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It seems that a small number of people have been kite racing on land for quite some time. Indeed, this became popular enough for manufacturers and designers to take notice and produce special racing traction kites. For example the Ozone Yakuza and the PKD Combat.
However, in 2005 a very significant new direction was taken in the traction kiting world.
A big sailing club and a kite surfing organization got together and experimented with sending kite surfers around a course. It was an interesting melting-together of a sailing regatta and a kite surfing competition. Top riders from other countries also started to experiment with course racing. Many were looking for 'somewhere else to go' after having been immersed in the freestyle kite surfing scene for years.
Meanwhile, in the United States, the level of involvement and enthusiasm finally resulted in a national competition being organized in 2007. By this stage, many different approaches had been tried, with regard to technique and also equipment. For example, boards with a hydrofoil underneath were very quick upwind, but proved slow in other directions. 'Directional' board designs proved to be much more competitive than other types. Boards with too many fins were slower, and so on.
When run close to shore over relatively short courses, kite racing is a real spectator sport!
As the riders wait for the start, a gaggle of colorful water kites weave around above the waves as they jostle for position. Just as in a sailing race, the starter's gun goes off and it's a race for the line.
As riders pick up speed, long white trails appear behind them as the boards carve through the water. If the conditions are challenging, the occasional rider might come off the board and hit the water while others skim past! The most skillful round the marker buoys closely, hardly dropping any speed as they smoothly make adjustments to the kite which is powering their progress.
Because of the boards' small size, kite surfing is actually faster than any other motor-less water craft in light and medium wind. Including windsurfing boards! The riders try to fly the largest kite that they can handle in the conditions, in order to extract maximum pull from the kite and therefore maximum speed through the water.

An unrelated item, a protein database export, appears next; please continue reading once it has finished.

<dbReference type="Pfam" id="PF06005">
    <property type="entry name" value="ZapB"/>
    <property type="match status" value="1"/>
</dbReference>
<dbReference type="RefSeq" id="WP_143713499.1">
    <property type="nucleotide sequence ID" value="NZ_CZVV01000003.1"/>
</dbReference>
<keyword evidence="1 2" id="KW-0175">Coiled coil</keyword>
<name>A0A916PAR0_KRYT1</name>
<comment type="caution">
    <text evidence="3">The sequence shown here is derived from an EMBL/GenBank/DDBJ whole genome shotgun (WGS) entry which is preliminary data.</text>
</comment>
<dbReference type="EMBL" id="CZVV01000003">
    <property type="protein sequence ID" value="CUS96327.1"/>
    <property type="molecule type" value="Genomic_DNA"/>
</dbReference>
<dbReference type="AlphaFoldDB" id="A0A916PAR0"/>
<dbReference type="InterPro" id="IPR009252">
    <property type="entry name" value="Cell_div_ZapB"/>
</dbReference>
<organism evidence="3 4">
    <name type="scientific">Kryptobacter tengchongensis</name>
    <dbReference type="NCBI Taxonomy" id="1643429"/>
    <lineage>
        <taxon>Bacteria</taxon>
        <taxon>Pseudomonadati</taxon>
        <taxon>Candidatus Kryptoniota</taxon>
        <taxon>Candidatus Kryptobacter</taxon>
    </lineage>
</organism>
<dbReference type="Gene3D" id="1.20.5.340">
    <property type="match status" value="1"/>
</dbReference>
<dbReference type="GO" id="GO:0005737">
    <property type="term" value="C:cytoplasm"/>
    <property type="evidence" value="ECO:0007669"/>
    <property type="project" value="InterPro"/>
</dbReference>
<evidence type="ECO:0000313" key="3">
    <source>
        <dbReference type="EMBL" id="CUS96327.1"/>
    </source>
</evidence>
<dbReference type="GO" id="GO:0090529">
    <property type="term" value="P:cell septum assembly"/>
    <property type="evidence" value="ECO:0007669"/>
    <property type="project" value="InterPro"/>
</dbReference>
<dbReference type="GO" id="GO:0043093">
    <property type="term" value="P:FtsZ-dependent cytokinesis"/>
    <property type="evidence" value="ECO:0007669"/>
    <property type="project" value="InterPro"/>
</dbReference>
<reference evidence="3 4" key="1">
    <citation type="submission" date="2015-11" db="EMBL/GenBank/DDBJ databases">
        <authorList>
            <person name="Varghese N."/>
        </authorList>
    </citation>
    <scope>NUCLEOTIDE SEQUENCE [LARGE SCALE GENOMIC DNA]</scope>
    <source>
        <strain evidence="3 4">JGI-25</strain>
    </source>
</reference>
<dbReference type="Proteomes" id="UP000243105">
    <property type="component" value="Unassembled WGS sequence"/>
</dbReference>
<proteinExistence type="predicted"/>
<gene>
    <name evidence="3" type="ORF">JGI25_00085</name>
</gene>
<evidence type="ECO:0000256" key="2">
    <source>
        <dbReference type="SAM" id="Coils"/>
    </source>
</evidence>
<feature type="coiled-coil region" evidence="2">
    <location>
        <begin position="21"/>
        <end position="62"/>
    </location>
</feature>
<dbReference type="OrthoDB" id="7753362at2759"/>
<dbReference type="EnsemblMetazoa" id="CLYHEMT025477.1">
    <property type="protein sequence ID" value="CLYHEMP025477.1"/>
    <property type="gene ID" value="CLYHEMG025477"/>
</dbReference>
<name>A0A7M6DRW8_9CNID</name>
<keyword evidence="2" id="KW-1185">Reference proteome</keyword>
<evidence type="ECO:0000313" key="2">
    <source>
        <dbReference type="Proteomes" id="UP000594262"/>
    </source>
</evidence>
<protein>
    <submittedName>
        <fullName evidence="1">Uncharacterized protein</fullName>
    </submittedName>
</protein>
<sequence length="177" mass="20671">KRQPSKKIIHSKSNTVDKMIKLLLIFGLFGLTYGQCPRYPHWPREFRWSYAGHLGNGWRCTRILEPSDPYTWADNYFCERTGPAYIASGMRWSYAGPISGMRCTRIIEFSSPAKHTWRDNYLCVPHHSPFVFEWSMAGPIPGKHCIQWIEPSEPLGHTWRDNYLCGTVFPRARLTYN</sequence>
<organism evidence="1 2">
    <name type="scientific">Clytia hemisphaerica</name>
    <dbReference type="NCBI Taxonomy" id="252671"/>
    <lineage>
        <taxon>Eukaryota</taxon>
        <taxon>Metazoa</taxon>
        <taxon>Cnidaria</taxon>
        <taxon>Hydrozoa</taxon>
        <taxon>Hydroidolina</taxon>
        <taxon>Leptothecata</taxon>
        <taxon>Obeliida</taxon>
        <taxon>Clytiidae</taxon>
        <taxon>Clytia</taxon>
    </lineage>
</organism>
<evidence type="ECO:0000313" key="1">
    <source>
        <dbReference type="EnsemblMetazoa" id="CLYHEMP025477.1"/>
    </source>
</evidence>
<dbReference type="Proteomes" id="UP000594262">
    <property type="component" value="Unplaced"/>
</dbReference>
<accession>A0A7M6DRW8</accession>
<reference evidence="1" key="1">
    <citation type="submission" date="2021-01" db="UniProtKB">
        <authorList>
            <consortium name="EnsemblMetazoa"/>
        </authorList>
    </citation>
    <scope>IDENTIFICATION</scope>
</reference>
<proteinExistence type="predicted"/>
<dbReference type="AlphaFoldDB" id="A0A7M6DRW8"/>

This is a kite site after all, so here's a quick roundup of the type kites that have been used in kite racing.
Generally, the so-called flat inflatables are the ones to beat, when riders use them to their full potential. These kites can be fully de-powered if necessary, which is good for safety. Apparently, speeds approaching 50 knots are not unknown!
Inflatable refers to the hollow leading edge spar which is pumped up with air. This helps the kite keep its shape in the air and also prevents it from sinking if it happens to hit the water. Hence the term LEI or Leading Edge Inflatable has been part of the kite surfer's language almost since the sport started. Because of their shape in the air, these kites are also known as C-kites. They can be relaunched from the water.
Any old LEI kite will get a rider around a race course, but of course manufacturers have always been under pressure to come up with faster and better kites. Hence the first generation of 'Bow' kites made an appearance in 2005. With less curve than the C-kite, these became known as flat LEI kites. They had performance advantages over the standard LEI kite, but were more of a handful to operate, for a number of reasons.
The second generation of flat LEI kites in 2006 solved most of the Bow kite's problems and in 2008 are still the kite of choice for kite racing. They are called Hybrid or Supported Leading Edge kites, SLE for short. The bridle is more complex, with attachments at various points along the leading edge of the kite.
This is only an overview of kite racing for those who haven't come across this variation of kite boarding yet, so I'll leave it there!
Photo courtesy of Brendan Lally.
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